8902 forum posts
|Do you think in Inches, but buy fabric in metres? Why can't we fully embrace the metric system? What would metrification mean for our seam allowances? Let us know which system you prefer and why....|
|Hilary Gooding||29/02/2008 17:29:00|
|4 forum posts|
I grew up in South Africa and wrote the equivalent of GCE in imperial and A-levels in metric. As an architectural draughtswoman I worked solely in metric. Then I came to Europe and became involved in converting patchwork patterns and books from imperial to metric for a large patchwork shop in Germany. We were one of the first, if not the first. Seam allowances in Germany are 0.75cm - 0.5 cm is too narrow. In Europe every rotary cutting ruler you can get in imperial is available in a metric version. I find working in metric is as easy as working in inches - but I started young.
Using 0.75cm seam allowances it is possible to work with all the well known shortcut methods: add 2.5cm to the finished size for half-square-triangle-units and 3.5cm for quarter-squares.
A 12 inch block becomes a 30cm block (not a 30.5cm block) which is very easy to divide by 2, 3, 4, 5, 6, 8, 10 - much more flexible than 12 inches. When converting to metric it is necessary to re-draught the block - you cannot just multiply by 2.54 and cross your fingers. And I don't know of a single ruler that is marked with 6mm.
I personally hope the EU allows us to carry on working and providing patterns in imperial - or are they going to stop the import of anything with imperial in?
8902 forum posts
That sounds like a very reasonable way to me. 7.5mm seems like a fairly generous seam allowance, and the maths for dividing 30cm vs 12in is obviously more flexible. How long has Germany been using metric patchwork measurements? Is it exclusively metric or muddled between both? Thank you so much for such a knowledgeable comment!
I use both systems without too much trouble in most areas of my life, apart from that I can only comprehend long distances and the mass of human beings in imperial. I've never attempted to convert a patchwork pattern to metric, but I think I might experiment with my next project and train myself to sew a .75cm seam. I enjoy the mathematics of working patterns out anyway, so it'll probably add to my satisfaction!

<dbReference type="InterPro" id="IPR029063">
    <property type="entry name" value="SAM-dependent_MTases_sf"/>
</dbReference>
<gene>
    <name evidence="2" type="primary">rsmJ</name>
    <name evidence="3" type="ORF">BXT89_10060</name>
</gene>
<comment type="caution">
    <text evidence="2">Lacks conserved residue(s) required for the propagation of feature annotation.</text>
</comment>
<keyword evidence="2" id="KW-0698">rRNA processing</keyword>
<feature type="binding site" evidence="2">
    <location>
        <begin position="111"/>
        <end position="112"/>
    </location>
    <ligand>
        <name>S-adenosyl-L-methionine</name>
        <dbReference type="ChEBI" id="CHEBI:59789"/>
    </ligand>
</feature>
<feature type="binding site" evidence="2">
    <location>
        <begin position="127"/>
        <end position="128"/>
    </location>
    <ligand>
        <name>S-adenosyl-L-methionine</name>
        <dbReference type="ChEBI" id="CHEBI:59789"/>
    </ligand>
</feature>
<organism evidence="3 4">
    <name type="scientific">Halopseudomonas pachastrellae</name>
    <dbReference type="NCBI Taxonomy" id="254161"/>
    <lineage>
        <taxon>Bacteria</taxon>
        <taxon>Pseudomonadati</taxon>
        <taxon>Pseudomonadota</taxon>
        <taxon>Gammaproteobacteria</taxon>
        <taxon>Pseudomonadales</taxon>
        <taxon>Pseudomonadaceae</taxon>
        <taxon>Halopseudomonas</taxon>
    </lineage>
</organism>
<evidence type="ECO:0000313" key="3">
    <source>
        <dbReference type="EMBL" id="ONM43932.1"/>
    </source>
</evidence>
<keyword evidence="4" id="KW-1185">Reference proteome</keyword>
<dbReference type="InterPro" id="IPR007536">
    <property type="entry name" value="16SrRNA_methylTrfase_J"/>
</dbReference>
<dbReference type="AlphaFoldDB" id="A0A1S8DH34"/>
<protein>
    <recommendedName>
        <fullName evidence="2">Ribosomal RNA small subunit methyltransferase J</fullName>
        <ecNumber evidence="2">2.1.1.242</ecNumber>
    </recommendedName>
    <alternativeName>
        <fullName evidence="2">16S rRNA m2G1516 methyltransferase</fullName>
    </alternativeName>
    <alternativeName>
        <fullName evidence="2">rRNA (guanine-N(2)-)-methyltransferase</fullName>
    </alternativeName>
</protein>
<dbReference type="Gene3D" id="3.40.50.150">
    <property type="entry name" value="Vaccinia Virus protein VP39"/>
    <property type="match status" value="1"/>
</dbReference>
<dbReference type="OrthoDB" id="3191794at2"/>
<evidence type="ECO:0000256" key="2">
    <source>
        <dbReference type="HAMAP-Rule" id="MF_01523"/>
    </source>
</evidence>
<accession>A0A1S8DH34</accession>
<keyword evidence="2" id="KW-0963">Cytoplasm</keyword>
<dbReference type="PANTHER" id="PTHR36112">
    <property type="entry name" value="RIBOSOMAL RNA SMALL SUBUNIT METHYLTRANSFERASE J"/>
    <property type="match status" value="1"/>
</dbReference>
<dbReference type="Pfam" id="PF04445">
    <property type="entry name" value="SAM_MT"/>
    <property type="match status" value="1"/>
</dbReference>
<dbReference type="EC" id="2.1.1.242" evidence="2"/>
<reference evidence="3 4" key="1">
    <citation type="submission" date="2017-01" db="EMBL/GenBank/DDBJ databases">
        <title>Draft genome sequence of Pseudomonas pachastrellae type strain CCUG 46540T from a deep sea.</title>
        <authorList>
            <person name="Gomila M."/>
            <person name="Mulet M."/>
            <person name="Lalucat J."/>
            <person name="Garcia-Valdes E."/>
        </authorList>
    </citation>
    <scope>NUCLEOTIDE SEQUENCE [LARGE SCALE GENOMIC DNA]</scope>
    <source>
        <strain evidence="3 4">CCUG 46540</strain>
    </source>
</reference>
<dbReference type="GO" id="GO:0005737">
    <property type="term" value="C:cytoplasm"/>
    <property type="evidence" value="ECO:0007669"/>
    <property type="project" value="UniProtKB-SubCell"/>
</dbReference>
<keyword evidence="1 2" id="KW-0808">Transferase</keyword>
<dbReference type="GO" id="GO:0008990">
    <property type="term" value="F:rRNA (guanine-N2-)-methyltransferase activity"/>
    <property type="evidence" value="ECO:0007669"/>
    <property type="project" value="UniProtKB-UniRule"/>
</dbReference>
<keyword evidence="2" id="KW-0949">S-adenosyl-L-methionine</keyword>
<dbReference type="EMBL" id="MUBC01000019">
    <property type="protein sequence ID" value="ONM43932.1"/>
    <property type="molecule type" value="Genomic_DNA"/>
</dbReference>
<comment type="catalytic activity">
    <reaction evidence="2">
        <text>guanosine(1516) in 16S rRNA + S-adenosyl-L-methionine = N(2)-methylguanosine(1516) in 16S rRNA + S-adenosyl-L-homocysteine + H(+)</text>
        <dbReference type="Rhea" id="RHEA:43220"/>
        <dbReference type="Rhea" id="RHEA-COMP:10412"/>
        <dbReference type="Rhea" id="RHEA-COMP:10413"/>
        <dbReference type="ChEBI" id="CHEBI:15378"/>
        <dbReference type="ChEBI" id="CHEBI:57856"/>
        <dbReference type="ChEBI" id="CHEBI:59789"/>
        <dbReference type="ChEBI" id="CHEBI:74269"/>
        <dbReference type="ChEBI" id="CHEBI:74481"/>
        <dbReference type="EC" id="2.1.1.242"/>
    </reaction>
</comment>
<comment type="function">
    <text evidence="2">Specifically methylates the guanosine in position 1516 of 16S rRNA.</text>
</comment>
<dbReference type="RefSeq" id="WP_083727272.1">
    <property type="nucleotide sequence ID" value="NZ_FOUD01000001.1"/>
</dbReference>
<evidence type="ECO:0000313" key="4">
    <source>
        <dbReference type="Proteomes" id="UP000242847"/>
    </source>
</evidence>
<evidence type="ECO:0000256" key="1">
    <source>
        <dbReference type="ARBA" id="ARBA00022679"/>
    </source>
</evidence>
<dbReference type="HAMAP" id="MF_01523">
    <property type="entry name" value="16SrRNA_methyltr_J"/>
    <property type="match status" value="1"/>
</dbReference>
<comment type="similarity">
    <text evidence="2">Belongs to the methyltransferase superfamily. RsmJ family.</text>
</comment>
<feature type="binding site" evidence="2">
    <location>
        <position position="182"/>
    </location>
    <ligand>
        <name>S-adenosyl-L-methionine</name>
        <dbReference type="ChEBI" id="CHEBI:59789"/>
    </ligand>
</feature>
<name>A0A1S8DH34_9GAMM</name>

|Hilary Gooding||02/03/2008 17:06:00|
|4 forum posts|
Well, if you think that 1/4" is actually 0.64cm, then there is a bigger jump scaling down to 0.5cm than there is up to 0.75cm. It hardly shows and the #1 Bernina foot is a perfect 0.75cm width! (Not the feet for the models that stitch 1cm wide satin stitch)
Germany is a mixture of imperial and metric - the older generation got used to working with inches because that's all they could lay their hands on book and ruler-wise. But the newer and younger quilters have plenty of metric books and patterns available to them nowadays. France has produced an impressive number of their own books as well.
In 1991 Donna Lynn Thomas published a book 'Shortcuts - A concise Guide to Metric Rotary Cutting' with That Patchwork Place. Her husband was in the US Army and based in Frankfurt. She had the support and backing of Yolande Machemer, and TPP even brought out a metric Bias Square to go with it. The Shortcuts book came out in Imperial and Metric and was translated into many languages. And that was the beginning. After that Omnigrid was persuaded to bring out metric rulers and mats. Many other classic patchwork primers were translated and converted - 'Quilts, Quilts, Quilts' by Diana McClun and Laura Knownes was among the first.
I still relate weights to half a pound of butter when I'm baking - that's 250-ish grams - and because we have lived around the the world, I have had to get used to gas mark, centigrade, fahrenheid, cups, ozs and grams, lbs and stones, kgs and kms! Who says life is boring?